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The Herts and minds study: evaluating the effectiveness of mentalization-based treatment (MBT) as an intervention for children in foster care with emotional and/or behavioural problems: a phase II, feasibility, randomised controlled trial

Midgley, N; Besser, SJ; Dye, H; Fearon, P; Gale, T; Jefferies-Sewell, K; Irvine, K; ... Wood, S; + view all (2017) The Herts and minds study: evaluating the effectiveness of mentalization-based treatment (MBT) as an intervention for children in foster care with emotional and/or behavioural problems: a phase II, feasibility, randomised controlled trial. Pilot and Feasibility Studies , 3 , Article 12. 10.1186/s40814-017-0127-x. Green open access

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Abstract

BACKGROUND: A significant proportion of children in the social care system in England present with mental health problems, with the majority experiencing some form of emotional and behavioural difficulties. The most effective treatments for these children are currently unknown, partly due to a lack of robust, controlled studies. Researchers have identified a number of obstacles to conducting well-designed research with this population, making the need to test the feasibility of a randomised controlled trial especially important. METHODS/DESIGN: This protocol outlines a two-arm, randomised control feasibility trial to explore the acceptability and credibility of mentalization-based treatment (MBT) as a treatment for reducing emotional and behavioural difficulties in looked after children and to test the possibility of addressing a number of methodological challenges to conducting high-quality research with this population. MBT is a relatively new intervention which, in the adaptation of the model tested here, includes many of the features of therapy identified in NICE guidelines as necessary to support children in care. The two arms are MBT and usual clinical care (UCC). The study will take place in Hertfordshire Partnership University NHS Foundation Trust with follow-up at 12 and 24 weeks. DISCUSSION: This study will aim to ascertain whether it is worthwhile and feasible to progress to testing the intervention in a full-scale definitive randomised controlled trial (RCT). This study therefore has the potential to improve our understanding of the obstacles to conducting high-quality research with this very vulnerable population, and in the medium term, could help to improve the stability of foster placements and the emotional well-being of children in care. TRIAL REGISTRATION: ISRCTN90349442.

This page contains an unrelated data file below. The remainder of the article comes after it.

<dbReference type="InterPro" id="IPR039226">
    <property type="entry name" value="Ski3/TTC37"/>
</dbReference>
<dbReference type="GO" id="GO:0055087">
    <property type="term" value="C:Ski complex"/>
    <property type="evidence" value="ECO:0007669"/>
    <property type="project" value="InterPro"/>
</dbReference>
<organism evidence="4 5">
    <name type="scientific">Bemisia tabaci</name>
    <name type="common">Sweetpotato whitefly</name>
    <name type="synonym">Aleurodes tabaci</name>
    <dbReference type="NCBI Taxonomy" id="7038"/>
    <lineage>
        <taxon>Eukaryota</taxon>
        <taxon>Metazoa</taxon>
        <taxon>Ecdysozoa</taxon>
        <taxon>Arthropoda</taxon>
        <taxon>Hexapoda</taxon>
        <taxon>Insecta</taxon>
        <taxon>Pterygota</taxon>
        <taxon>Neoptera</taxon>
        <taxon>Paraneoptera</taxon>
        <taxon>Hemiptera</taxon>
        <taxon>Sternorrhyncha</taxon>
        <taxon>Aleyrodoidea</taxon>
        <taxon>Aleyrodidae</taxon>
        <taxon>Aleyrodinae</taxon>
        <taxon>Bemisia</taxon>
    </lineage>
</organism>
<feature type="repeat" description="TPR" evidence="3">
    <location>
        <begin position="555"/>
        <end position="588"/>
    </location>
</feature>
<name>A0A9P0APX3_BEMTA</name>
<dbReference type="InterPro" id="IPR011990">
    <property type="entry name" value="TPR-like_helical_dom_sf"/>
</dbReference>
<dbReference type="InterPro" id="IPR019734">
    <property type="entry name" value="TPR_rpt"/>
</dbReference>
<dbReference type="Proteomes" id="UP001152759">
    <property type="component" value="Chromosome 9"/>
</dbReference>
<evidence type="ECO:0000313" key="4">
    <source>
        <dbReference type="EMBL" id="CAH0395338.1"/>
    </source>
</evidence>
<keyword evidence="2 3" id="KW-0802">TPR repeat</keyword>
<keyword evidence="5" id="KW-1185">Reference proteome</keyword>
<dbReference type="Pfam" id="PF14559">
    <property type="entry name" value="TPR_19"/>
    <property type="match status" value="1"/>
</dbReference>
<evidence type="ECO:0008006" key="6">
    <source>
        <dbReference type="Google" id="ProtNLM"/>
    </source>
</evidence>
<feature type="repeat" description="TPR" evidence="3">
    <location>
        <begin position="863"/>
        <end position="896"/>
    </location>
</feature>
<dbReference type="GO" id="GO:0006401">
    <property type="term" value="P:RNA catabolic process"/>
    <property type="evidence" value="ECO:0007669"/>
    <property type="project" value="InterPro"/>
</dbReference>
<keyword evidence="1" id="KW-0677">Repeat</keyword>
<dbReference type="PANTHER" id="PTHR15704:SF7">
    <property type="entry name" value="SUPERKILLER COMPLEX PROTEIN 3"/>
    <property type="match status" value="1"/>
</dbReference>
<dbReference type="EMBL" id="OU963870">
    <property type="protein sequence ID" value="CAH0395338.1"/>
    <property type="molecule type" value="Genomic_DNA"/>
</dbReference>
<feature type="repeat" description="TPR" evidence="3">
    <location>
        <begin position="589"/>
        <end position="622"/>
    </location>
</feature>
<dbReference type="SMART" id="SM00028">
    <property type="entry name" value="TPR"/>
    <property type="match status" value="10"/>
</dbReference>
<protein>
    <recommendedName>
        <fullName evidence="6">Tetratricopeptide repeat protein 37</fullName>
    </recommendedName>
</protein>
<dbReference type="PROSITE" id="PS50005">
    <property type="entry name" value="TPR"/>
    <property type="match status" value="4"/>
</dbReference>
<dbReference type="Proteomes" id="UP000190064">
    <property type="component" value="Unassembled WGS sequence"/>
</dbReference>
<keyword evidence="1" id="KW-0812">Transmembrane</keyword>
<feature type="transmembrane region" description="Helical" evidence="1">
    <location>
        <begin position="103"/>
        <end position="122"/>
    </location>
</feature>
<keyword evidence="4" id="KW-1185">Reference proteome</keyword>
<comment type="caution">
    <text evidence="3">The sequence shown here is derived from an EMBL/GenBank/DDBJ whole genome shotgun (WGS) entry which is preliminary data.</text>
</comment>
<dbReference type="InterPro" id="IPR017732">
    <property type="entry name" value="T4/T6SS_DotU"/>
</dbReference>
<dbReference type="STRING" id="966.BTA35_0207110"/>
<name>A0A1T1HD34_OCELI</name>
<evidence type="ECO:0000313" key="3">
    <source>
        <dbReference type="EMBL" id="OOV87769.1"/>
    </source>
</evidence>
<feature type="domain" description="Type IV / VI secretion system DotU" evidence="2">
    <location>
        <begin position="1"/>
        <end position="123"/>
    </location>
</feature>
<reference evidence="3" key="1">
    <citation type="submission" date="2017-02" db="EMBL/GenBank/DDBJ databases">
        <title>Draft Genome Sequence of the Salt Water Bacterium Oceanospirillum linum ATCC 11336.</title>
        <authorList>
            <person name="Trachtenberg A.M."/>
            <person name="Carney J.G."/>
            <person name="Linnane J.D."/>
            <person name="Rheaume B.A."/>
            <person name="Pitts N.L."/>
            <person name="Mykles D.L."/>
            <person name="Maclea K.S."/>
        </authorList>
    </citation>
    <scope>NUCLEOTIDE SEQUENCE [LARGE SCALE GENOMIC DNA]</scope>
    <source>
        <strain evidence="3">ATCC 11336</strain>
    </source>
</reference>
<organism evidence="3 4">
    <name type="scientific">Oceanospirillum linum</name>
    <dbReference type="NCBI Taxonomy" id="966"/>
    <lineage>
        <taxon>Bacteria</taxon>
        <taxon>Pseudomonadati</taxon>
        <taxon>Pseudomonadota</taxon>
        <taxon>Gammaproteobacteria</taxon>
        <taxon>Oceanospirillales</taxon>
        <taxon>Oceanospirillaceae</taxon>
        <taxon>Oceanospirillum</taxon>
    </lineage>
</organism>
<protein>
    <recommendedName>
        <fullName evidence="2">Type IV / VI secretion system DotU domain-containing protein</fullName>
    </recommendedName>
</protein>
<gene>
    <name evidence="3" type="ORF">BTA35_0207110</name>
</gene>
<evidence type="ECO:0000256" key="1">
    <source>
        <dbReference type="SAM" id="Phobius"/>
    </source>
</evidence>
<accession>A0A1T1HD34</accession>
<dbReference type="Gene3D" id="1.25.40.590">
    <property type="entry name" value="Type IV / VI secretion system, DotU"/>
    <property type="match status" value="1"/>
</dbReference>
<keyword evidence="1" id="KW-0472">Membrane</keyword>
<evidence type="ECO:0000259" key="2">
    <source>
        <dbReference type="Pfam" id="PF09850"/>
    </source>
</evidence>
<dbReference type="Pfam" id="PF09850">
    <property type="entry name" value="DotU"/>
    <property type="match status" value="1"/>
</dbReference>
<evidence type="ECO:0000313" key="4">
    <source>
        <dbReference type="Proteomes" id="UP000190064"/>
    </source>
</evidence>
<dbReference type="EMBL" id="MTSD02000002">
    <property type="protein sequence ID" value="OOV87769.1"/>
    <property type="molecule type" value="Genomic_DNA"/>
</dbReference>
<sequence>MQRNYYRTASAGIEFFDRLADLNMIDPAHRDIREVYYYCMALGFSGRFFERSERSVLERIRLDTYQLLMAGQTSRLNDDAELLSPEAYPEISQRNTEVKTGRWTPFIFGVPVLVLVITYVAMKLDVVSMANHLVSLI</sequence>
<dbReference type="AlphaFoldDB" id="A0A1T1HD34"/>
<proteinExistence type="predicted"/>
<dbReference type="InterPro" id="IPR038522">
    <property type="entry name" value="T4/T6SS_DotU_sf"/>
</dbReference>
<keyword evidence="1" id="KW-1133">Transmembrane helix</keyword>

Type: Article
Title: The Herts and minds study: evaluating the effectiveness of mentalization-based treatment (MBT) as an intervention for children in foster care with emotional and/or behavioural problems: a phase II, feasibility, randomised controlled trial
Location: England
Open access status: An open access version is available from UCL Discovery
DOI: 10.1186/s40814-017-0127-x
Publisher version: http://dx.doi.org/10.1186/s40814-017-0127-x
Language: English
Additional information: Copyright © The Author(s) 2017. Open Access: This article is distributed under the terms of the Creative Commons Attribution 4.0 International License (http://creativecommons.org/licenses/by/4.0/), which permits unrestricted use, distribution, and reproduction in any medium, provided you give appropriate credit to the original author(s) and the source, provide a link to the Creative Commons license, and indicate if changes were made. The Creative Commons Public Domain Dedication waiver (http://creativecommons.org/publicdomain/zero/1.0/) applies to the data made available in this article, unless otherwise stated.
Keywords: Attachment, Clinical trial, Feasibility study, Looked after children, Mentalization-based treatment, Reflective practice
UCL classification: UCL
UCL > Provost and Vice Provost Offices
UCL > Provost and Vice Provost Offices > School of Life and Medical Sciences
UCL > Provost and Vice Provost Offices > School of Life and Medical Sciences > Faculty of Brain Sciences
UCL > Provost and Vice Provost Offices > School of Life and Medical Sciences > Faculty of Brain Sciences > Div of Psychology and Lang Sciences
UCL > Provost and Vice Provost Offices > School of Life and Medical Sciences > Faculty of Brain Sciences > Div of Psychology and Lang Sciences > Clinical, Edu and Hlth Psychology
URI: https://discovery.ucl.ac.uk/id/eprint/1544202
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